New Advertising Campaign Hopes To Make Malaria A Memory
The New York Times reports that a new advertising campaign is focusing on the fight against malaria by supporting Imagine No Malaria, a ministry of the United Methodist Church in Nashville. The ad campaign is promoting its mission through an extensive media mix that includes its website, imaginenomalaria.com, as well as television commercials, print ads, online banner ads, displays, fundraisers, and social media such as Twitter and Facebook. An Imagine No Malaria app for the Android is also underway.
Imagine No Malaria is being enacted by a division of the ministry known as the United Methodist Committee on Relief, a nonprofit that operates in more than 80 countries. They have already partnered with well-known charitable organizations such as the United Nations Foundation, the Global Fund, and the World Health Organization. The goal of the ministry is to raise $100 million as part of efforts to wipe out malaria in Africa by 2015. Approximately $17.5 million has been raised so far.
The advertising campaign was created by AdHope Outreach Marketing, a unit of the Buntin Group in Nashville that is devoted to cause marketing. This specialized division called “cause marketing” has become so popular over the last few years that many agency departments, and even entire advertising agencies, now focus on it.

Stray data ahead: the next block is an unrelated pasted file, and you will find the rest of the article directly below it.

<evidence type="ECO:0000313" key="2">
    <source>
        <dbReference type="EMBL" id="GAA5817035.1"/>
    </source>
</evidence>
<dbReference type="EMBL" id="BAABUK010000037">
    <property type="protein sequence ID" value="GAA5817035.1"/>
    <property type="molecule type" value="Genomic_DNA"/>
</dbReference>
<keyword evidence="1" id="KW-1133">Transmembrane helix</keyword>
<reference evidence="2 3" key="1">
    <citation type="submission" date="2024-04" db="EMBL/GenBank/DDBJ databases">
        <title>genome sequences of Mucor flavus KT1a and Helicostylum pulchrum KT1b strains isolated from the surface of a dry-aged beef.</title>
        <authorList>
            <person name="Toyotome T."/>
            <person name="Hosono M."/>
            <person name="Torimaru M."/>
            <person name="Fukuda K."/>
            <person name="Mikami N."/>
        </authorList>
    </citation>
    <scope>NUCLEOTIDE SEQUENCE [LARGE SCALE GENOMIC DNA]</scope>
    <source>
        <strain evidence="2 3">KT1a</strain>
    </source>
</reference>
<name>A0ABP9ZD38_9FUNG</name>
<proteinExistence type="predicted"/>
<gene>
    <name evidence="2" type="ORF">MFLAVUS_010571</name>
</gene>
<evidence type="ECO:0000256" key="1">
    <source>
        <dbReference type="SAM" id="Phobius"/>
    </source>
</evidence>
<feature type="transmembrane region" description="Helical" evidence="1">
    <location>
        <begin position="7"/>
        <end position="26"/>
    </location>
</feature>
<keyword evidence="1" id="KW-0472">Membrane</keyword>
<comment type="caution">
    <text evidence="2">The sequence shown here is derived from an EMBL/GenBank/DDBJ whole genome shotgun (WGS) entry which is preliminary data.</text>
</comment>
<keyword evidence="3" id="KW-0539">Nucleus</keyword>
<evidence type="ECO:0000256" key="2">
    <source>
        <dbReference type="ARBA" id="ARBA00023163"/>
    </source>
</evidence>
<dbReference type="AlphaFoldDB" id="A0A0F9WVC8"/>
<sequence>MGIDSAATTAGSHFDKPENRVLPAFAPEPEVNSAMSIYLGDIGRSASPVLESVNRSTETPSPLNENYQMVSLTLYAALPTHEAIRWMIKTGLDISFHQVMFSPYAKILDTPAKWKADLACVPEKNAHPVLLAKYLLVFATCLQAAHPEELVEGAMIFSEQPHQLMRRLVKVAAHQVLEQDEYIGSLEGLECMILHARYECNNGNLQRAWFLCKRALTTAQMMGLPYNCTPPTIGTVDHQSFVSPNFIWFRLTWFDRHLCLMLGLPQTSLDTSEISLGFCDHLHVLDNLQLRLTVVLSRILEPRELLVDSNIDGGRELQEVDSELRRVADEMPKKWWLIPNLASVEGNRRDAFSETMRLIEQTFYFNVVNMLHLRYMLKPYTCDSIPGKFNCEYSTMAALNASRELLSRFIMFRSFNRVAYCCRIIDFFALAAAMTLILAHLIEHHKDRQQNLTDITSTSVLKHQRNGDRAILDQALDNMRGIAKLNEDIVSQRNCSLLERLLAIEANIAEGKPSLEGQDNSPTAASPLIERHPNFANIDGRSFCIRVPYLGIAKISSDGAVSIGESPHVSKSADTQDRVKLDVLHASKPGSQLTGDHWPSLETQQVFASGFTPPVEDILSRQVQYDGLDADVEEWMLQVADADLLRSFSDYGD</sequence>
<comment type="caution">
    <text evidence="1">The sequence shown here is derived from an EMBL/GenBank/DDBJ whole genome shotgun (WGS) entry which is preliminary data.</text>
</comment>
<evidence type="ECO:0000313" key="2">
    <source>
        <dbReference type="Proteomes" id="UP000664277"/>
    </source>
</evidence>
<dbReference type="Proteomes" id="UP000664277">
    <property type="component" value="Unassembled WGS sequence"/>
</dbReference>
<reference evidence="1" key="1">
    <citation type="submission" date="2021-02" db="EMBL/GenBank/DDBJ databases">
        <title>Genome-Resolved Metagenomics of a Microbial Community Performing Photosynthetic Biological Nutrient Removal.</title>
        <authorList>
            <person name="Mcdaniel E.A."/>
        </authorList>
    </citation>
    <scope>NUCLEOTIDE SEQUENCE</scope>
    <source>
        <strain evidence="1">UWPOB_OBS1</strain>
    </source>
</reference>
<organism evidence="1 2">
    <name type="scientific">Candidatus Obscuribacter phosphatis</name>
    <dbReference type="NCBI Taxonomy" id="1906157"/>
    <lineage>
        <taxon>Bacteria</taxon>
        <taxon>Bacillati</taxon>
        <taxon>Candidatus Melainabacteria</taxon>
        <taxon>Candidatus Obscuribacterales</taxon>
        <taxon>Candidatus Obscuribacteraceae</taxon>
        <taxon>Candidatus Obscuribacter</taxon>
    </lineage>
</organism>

The United Methodist Church is one of the country’s most active in running mainstream advertising campaigns. The church’s campaigns are sponsored by a segment known as United Methodist Communications.
“We offer to the churches in the United States the information about malaria they don’t have because it’s not a problem here,” says Rev. Larry Hollon, general secretary of United Methodist Communications.
Mr. Hollon praises the ad campaign’s use of an emotional beacon. “You can’t make that emotional connection by focusing on death and destruction,” he adds. “The goal is to touch the heartstrings and to let people know that if they respond, they’re contributing to an effort we have optimism will succeed.”
The advertising campaign uses an optimistic tone to express the theme that we have to fight malaria in the world even though we aren’t personally experiencing it. It seeks to change our apathy into caring by focusing on the vitality of life in Africa and saving those in need.
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